Zones of Avoidance
I'm reading The Confessions of an English Opium Eater –
I want to understand what drove my daughter out in the snow
with no coat or socks, in search of a fix.
I want to understand what divinity led her
to set up camp in the derelict "pigeon house"
after running out of sofas to surf.
I was a "Lucy in the Sky with Diamonds" girl myself.
I liked the way it made inanimate objects move
until that day in Balham when my guy sang "Rock n Roll Suicide"
from a third floor window and an Alsatian leapt
from the wood grain of the station door
and policemen were penguins in disguise.
Tough Love. The mantra of the support group
for those beaten by their loved one's addiction.
When I was busted at nineteen and the bedsit landlord
tipped my belongings onto the street, the last person
I would've turned to was my mother.
You've made your bed. Lie on it. Lie on it. Lie on it.
My mother warned me about heroin, but it wasn't to be
my drug of choice –
I preferred to turn on, tune in, drop out to Timothy Leary,
pick up my needle and move to another groove,
to fathom Hell and soar angelic,
to take a pinch of psychedelic.
My mother, who never touched a drop,
was addicted to cleaning,
as if she could tidy the scraps of unhappiness stashed
in the corner of her orphaned heart.
My father's solace for his bi-polar was brandy and soda,
laced with a medicinal dose of ECT.
De Quincy believed no-one, having tasted the divine
luxuries of opium, would afterwards
descend to the gross and mortal enjoyments of alcohol.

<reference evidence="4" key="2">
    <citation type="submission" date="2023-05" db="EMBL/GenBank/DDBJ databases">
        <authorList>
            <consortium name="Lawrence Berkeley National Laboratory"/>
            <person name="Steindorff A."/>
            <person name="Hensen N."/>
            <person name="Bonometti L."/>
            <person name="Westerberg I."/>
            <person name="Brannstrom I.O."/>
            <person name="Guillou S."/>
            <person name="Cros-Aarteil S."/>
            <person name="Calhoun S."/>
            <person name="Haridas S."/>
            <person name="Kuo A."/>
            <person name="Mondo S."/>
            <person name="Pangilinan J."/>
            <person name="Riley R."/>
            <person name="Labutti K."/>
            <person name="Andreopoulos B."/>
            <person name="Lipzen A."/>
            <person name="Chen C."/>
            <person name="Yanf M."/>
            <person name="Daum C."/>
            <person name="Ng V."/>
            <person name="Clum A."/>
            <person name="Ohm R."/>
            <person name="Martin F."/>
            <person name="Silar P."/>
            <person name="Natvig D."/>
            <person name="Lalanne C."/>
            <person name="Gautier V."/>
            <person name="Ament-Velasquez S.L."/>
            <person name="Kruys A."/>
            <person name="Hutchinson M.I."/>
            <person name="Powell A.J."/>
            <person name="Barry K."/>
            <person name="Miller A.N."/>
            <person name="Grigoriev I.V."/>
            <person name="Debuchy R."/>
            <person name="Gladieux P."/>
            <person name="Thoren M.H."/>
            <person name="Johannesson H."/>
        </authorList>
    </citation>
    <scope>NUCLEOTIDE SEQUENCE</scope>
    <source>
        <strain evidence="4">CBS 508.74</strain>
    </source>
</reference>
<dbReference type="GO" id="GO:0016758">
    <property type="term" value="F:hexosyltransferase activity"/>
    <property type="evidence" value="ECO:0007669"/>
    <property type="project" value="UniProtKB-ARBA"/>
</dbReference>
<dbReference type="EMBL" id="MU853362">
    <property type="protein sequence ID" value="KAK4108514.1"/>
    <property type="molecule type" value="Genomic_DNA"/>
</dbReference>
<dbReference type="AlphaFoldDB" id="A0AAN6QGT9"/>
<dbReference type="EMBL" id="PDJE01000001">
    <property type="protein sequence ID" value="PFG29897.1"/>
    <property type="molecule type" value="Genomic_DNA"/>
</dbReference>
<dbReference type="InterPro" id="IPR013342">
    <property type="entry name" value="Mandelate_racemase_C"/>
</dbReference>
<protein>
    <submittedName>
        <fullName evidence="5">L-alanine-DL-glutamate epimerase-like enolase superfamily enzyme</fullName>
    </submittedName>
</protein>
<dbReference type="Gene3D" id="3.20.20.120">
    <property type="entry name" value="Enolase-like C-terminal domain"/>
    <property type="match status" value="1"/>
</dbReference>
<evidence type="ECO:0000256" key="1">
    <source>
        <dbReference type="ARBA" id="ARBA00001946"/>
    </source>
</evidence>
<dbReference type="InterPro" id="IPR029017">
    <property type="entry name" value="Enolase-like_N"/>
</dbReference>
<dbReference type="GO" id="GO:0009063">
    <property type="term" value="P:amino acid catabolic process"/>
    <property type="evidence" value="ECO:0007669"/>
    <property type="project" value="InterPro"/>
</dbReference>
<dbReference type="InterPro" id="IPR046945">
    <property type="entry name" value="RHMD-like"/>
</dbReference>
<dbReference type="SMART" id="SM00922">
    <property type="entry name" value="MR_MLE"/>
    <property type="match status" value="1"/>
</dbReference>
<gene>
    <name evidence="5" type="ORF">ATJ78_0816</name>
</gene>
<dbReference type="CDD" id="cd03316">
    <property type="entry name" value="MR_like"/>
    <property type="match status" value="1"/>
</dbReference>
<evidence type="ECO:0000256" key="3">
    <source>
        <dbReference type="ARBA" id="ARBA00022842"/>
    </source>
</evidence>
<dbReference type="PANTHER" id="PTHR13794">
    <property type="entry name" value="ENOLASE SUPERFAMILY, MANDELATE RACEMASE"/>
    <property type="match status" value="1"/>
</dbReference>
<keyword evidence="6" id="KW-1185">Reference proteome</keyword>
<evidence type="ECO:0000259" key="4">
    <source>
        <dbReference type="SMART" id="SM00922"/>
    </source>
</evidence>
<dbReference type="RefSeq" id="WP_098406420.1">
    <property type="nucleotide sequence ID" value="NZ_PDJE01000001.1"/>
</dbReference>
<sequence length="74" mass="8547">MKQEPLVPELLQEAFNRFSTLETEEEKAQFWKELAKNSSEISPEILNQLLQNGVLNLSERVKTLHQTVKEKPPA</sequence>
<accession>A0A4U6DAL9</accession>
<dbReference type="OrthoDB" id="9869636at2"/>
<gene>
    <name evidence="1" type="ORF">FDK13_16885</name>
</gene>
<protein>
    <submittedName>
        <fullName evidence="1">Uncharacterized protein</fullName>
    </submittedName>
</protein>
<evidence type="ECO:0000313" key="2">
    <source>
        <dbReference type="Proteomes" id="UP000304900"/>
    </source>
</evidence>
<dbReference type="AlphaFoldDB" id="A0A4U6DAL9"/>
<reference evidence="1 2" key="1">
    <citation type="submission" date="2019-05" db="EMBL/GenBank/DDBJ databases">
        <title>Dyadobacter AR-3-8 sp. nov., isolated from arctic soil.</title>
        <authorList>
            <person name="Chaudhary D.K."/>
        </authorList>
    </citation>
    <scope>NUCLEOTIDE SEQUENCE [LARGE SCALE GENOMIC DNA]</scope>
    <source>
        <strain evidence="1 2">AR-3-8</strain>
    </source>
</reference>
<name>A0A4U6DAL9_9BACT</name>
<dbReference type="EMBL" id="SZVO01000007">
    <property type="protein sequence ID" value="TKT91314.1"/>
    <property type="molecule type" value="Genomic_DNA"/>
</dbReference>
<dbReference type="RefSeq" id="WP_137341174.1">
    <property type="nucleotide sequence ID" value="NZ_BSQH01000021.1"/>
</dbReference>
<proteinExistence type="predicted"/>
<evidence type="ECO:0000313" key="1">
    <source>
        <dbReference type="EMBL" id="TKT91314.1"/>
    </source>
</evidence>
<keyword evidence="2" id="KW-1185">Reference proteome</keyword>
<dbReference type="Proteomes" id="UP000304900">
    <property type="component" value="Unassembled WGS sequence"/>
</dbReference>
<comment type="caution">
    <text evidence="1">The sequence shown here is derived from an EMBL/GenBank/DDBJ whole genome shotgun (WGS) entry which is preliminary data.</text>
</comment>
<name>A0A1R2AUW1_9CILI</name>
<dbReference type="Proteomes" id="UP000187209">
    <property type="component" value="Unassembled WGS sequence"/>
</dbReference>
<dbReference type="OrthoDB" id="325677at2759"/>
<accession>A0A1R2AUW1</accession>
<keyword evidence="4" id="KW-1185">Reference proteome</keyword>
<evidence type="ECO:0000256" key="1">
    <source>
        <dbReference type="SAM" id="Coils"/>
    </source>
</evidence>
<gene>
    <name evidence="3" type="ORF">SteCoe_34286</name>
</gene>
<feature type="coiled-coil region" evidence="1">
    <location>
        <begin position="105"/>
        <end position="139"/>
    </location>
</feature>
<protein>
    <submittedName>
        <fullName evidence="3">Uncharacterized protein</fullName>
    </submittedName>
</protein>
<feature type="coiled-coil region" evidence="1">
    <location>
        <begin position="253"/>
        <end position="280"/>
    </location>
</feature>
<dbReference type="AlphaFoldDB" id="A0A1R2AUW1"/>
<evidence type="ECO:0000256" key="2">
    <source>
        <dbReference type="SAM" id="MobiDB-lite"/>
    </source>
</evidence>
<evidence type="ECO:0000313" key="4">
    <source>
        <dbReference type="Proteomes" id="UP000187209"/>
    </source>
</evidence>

These days it's my only poison.
A glass of laudanum negus, warm and without sugar,
Opium pills coated in varnish for the labouring classes.
Others coated in silver and gold popped by the rich.
Mothers who quelled their babies with Ayers Cherry Pectoral
and Godfrey's Cordial chose to ignore the wisdom of
the Family Physician: Those who would use opium for every ache
and pain would take an 80 ton gun to shoot a rabbit.
The inebriate. The addict. The morphinomaniac –
the Victorian terminology for those hooked on God's own medicine.
Christian evangelists regarded addiction as a sin
born from the story of Adam and Eve.
Treat them with scalding baths, mustard plasters
and physical force. Apply with contempt.
Black Mamba, White Ivory, China White, Special K,
Yaba, Gumdrops, Purple Wave, Vanilla Sky –
the hedonist shop at the end of the road
has it all –
interesting gifts, seeds, pipes, aphrodisiacs and Shrooms,
weird stuff like "I can't believe it's not heroin".